The length of unemployment benefits could be shortened. Currently, the unemployed in Kansas can draw benefits for 26 weeks. Starting in 2014, a person will qualify for a maximum of 26 weeks of unemployment if the jobless rate is 6 percent or greater. Eligibility will drop to 20 weeks and then to 16 weeks as unemployment falls.

Guidelines have been changed for assessing workplace injuries, a move that labor supporters say will lead to reduced benefits for injured workers.

Those new laws and others that ban Wyandotte County from requiring union-scale wages on public jobs and require drug tests for unemployment benefits, critics say, add up to a bad year for labor.

And:

A similar controversy over unemployment erupted this year in Missouri when lawmakers passed legislation making it harder for employees fired for misconduct to qualify for unemployment.

The first thing I noticed is that most of these didn’t seem to do anything to the boss. Most seem to set more restrictions on collecting unemployment.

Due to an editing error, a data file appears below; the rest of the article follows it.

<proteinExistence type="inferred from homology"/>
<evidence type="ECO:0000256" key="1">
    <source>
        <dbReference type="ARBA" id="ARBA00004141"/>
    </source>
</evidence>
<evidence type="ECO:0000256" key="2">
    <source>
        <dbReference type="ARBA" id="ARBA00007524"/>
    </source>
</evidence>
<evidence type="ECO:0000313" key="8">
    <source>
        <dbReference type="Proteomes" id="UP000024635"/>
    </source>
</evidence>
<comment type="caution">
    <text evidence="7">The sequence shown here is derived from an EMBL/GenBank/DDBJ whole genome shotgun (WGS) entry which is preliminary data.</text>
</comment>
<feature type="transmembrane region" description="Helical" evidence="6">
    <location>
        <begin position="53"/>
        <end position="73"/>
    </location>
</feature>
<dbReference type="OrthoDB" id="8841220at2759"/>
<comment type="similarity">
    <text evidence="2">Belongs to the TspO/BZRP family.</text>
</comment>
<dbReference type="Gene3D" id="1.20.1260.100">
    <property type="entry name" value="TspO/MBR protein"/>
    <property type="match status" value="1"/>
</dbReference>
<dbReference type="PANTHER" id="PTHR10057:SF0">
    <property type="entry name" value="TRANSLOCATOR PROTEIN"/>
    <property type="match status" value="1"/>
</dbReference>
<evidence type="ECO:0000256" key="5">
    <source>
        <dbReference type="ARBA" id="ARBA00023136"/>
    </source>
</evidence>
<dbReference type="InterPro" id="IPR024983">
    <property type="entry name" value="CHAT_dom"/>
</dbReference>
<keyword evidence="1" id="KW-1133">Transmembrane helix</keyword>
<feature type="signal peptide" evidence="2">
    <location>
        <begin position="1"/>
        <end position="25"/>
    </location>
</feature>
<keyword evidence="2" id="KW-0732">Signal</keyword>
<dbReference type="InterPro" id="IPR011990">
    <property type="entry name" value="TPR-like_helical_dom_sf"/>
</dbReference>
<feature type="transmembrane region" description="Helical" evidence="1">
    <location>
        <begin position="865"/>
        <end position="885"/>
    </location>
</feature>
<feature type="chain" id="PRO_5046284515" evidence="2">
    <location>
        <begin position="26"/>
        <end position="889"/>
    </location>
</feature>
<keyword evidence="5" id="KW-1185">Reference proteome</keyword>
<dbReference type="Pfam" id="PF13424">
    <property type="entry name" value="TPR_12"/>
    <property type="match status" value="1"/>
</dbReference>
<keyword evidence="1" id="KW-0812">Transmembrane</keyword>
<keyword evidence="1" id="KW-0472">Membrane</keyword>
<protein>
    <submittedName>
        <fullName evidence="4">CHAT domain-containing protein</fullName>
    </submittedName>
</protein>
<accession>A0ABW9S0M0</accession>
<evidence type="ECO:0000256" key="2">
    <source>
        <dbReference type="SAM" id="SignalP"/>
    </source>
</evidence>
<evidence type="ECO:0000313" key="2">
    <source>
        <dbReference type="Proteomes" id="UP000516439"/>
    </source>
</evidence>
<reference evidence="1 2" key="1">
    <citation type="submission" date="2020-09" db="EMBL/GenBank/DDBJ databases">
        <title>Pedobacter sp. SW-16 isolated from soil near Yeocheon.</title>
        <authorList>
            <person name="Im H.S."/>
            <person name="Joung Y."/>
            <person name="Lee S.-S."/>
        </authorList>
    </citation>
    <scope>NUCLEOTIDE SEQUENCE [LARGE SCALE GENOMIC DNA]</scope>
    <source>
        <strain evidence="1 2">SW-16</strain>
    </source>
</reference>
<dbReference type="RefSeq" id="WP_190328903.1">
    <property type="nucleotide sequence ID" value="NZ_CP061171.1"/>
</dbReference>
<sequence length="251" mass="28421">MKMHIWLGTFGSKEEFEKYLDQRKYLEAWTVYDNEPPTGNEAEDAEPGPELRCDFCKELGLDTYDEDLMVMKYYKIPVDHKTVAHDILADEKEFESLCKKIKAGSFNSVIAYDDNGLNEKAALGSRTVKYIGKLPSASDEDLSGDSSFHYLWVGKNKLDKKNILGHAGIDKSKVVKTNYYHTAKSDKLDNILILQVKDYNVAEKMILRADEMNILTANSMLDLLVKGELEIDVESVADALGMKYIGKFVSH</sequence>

Here are my recommended edits to the headline and lead-off: New labor laws in Kansas and Missouri bolster the boss taxpayers

 

The balance of power between businesses taxpayers and their workers and people collecting unemployment shifted in Kansas and Missouri this year — in favor of the boss taxpayers.

I’m amazed that the reporter found critics to these laws. Why should taxpayers reward people for misconduct on the job and drug use? Seems like we have better use of our dollars than that.

keynesian economists misjudge the economy

Natural disasters like hurricane Sandy tend to spur the following food fight among economists.

One or more economists — seeking attention and a chance to look clever — say something stupid like well, at least, the rebuilding will be good for the economy.

In response, other economists quote Frederic Bastiat’s Broken Window Fallacyask why we don’t smash everyone’s house to help the economy and lecture us that economic metrics, like GDP, do not take into account the value lost in destruction.

However, I think that both sides of this food fight talk past each other. Silas Barta’s has similar thoughts.

While I agree with the second set of economists, I think they ignore what I think is one key point of the first set of economists argument — ‘slack resources’.